With some fanfare in 2011 Woolworths announced its plans to enter into the Australian hardware market in direct competition with the well-known and established Bunnings chain of stores which dominated the home hardware and home improvement market.
Woolworths entered into a joint venture arrangement with US hardware retailer Lowe’s and developed the Masters Home Improvement Brand and began an aggressive rollout of stores across Australia. Woolworths and many analysts were confident that with its own retail experience and that of its US partner it would take slice of the $42-43 billion Australian hardware and home improvement market – primarily from Bunnings.
Many of you would have seen the big bright blue branded stores pop up across the country especially in Victoria. But how many of you have been inside and how many have bought their product.
It seems not many of you have as the Masters Brand is losing money hand over fist and is significantly hurting Woolworth’s bottom line.
Early this year Woolworths announced a profit downgrade that resulted in around $6 billion being wiped from its market value associated with 13% fall in its share price.
The lack of profitably of Masters is a key source of this downgrade with the hardware chain losing $112.2 million in the first half of the financial year up from $71.9m the year before. It has been reported that almost $3 billion has been invested in the chain since 2009 and it is yet to make a profit. Total losses to date are estimated to be over $500 million.
Bunnings are said to capture 18% of the market and Masters only 2%. Despite the entry of Masters, Bunnings have reportedly grown their revenue by over 10% with earnings over $900million over the 2013/14 financial year alone.
Many reasons are given for what has gone wrong. A failure of business strategy, and underestimation of Bunnings, poor store location, poor stock lines, workplace culture and shopping experience have all be cited as contributing to the lack of success.
Whilst much seems to have gone wrong and been poorly executed I find it interesting that in contrast Masters have been lauded for execution of their online presence. Presumably influenced by Lowe’s who have embarked on a similar approach in the US, Masters has endeavoured to establish itself as a multichannel retail chain.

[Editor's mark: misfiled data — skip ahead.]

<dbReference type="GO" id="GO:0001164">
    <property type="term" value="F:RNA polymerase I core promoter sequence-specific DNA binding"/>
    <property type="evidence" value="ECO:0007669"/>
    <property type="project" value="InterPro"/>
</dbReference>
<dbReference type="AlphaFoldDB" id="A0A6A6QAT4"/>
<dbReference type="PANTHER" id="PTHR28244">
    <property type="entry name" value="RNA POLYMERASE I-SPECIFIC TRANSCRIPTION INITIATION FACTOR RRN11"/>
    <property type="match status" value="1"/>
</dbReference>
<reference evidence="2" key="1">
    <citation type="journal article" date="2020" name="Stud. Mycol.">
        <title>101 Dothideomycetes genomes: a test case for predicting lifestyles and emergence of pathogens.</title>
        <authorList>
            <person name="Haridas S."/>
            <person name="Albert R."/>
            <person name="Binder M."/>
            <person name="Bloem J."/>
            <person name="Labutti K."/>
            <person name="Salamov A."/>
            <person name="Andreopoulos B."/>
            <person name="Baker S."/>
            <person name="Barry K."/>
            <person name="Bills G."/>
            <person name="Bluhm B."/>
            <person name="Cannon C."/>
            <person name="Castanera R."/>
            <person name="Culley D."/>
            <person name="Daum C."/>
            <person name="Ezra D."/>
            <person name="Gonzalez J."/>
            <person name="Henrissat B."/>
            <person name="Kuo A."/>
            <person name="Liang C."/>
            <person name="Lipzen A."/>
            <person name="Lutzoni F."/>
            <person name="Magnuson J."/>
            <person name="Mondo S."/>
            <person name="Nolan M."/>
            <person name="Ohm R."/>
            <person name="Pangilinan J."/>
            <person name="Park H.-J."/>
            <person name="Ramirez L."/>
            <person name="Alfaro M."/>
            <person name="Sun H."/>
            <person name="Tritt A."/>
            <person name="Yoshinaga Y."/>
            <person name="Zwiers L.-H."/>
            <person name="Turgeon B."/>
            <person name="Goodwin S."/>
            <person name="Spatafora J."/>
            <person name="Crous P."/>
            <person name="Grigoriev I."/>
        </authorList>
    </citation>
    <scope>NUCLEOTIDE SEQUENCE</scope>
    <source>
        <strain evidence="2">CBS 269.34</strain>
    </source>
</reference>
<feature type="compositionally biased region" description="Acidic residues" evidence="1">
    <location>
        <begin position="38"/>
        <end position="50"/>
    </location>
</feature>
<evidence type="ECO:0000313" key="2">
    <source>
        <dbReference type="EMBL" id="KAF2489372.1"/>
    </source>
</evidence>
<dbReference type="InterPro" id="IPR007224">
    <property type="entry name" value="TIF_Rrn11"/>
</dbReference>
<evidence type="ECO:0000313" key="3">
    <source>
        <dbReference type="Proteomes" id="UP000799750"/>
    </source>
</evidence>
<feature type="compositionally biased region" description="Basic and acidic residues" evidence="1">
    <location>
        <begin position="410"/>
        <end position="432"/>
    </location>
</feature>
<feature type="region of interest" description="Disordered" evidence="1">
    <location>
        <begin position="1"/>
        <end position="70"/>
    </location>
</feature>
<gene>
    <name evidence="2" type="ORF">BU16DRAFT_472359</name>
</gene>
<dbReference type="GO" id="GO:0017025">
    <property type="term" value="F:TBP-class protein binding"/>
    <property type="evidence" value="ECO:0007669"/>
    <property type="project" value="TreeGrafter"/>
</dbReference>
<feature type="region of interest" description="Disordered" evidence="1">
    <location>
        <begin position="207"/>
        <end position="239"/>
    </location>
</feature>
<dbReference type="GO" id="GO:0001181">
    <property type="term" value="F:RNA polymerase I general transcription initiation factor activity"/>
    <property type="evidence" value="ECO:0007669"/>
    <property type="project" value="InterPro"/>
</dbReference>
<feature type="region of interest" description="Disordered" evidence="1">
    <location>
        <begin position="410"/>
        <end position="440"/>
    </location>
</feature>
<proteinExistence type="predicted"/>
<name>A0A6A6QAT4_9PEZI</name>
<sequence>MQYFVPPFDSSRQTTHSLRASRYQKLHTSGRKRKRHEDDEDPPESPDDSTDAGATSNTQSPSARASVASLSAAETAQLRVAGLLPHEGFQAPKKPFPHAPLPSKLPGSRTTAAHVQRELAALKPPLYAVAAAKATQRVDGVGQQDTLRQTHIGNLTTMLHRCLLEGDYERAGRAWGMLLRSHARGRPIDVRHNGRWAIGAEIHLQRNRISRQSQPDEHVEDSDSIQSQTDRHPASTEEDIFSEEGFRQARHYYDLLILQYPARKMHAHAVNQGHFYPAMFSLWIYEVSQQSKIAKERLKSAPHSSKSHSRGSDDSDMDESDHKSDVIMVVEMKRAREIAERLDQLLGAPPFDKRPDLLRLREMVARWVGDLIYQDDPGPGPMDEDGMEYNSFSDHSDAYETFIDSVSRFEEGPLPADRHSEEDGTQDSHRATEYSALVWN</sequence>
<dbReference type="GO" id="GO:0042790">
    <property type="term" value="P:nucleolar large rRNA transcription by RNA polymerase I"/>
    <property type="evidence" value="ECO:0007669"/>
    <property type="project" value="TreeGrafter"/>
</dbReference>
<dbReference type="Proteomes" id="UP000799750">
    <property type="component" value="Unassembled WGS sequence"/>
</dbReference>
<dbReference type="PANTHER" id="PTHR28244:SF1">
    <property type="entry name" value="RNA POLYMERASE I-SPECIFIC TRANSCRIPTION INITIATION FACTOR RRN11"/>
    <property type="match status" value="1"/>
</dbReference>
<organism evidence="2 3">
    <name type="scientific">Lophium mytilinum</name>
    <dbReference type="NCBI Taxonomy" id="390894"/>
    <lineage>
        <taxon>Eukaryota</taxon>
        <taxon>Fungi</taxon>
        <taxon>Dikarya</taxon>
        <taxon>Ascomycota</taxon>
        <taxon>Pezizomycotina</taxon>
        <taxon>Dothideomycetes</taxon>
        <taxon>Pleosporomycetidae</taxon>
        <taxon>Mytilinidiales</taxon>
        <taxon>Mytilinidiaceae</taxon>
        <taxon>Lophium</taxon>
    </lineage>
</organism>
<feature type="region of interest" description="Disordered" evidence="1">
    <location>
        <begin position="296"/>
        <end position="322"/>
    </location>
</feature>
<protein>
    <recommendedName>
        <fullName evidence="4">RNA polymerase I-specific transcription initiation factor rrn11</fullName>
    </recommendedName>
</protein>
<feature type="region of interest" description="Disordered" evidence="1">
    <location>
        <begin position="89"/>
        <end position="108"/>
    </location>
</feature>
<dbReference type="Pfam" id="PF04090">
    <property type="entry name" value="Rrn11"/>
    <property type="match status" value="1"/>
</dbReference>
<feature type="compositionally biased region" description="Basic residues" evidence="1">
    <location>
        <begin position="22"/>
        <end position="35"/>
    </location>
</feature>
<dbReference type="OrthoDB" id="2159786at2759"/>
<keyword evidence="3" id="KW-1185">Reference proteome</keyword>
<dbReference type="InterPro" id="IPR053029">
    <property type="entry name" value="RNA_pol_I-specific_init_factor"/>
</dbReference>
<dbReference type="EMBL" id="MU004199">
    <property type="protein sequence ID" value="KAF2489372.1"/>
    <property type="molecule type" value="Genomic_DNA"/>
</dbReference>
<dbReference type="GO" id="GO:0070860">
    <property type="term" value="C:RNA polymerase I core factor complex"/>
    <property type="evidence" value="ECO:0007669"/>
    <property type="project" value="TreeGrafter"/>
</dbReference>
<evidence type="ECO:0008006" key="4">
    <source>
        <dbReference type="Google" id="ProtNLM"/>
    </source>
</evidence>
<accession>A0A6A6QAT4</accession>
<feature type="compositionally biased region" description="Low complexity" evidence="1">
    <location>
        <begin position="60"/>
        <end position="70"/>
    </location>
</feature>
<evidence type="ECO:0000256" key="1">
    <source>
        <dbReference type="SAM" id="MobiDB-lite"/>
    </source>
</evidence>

From all accounts they have done this part of the business well. In 2013 the online retail industry awarded Masters an award as the best new online retailer. In 2014 they redesigned their website to make it Tablet friendly and provide a totally integrated website that meets the needs all types of consumers who may engage online -from education, research products or purchase. This is further complemented with apps for Apple and Android. Can you recall this ad?
Masters seem very proud of their online channel and it seems to position them well to compete for the multichannel DIY shopper. Bunnings in contrast have done very little. There is no app apart from a very basic store finder. The Bunnings website is limited and almost old fashioned in comparison and does not incorporated an e-commerce facility. No shopping cart on the Bunnings website.
Despite this obvious lack of emphasis on the internet as a retail channel Bunnings have gone from strength to strength and Masters seems to be going in the opposite direction.
It seems the market presence and loyalty to the Bunnings brand has prevented Masters from growing its market share and its significantly better online presence has not attracted a new following of online shoppers. Certainly not at level that shows in revenue and profits.
What lessons can be learned from a retail channel perspective?
Retail channels should be about making it easier to for customers to access your product. Unfortunately for Masters, people need to want to purchase it from you first.
This takes as back for the basic premise of marketing – you need to know you’re your customers want.
It’s important to understand your customers buying behaviour. Are all products suited to a multi-channel approach? Are hardware customers likely to favour an online mode of purchase? Bunnings had established themselves well before Masters and continued a successful model of in store purchase for hardware which has probably become the entrenched expectation of hardware consumers. Rightly or wrongly Bunnings have become the benchmark of how hardware is sold in Australia.
Was it a step too far to expect consumers to both switch brands (stores) as well as how the mode of purchase? My observation is that Masters in their rush to both compete and be different to Bunnings lost sight of who their customer was.
Finally a no matter how well planned and executed your channels are they will not cover up or compensate for flaws and business strategy. Maybe if people don’t want to buy from you in store they are probably not going to buy from you on line either.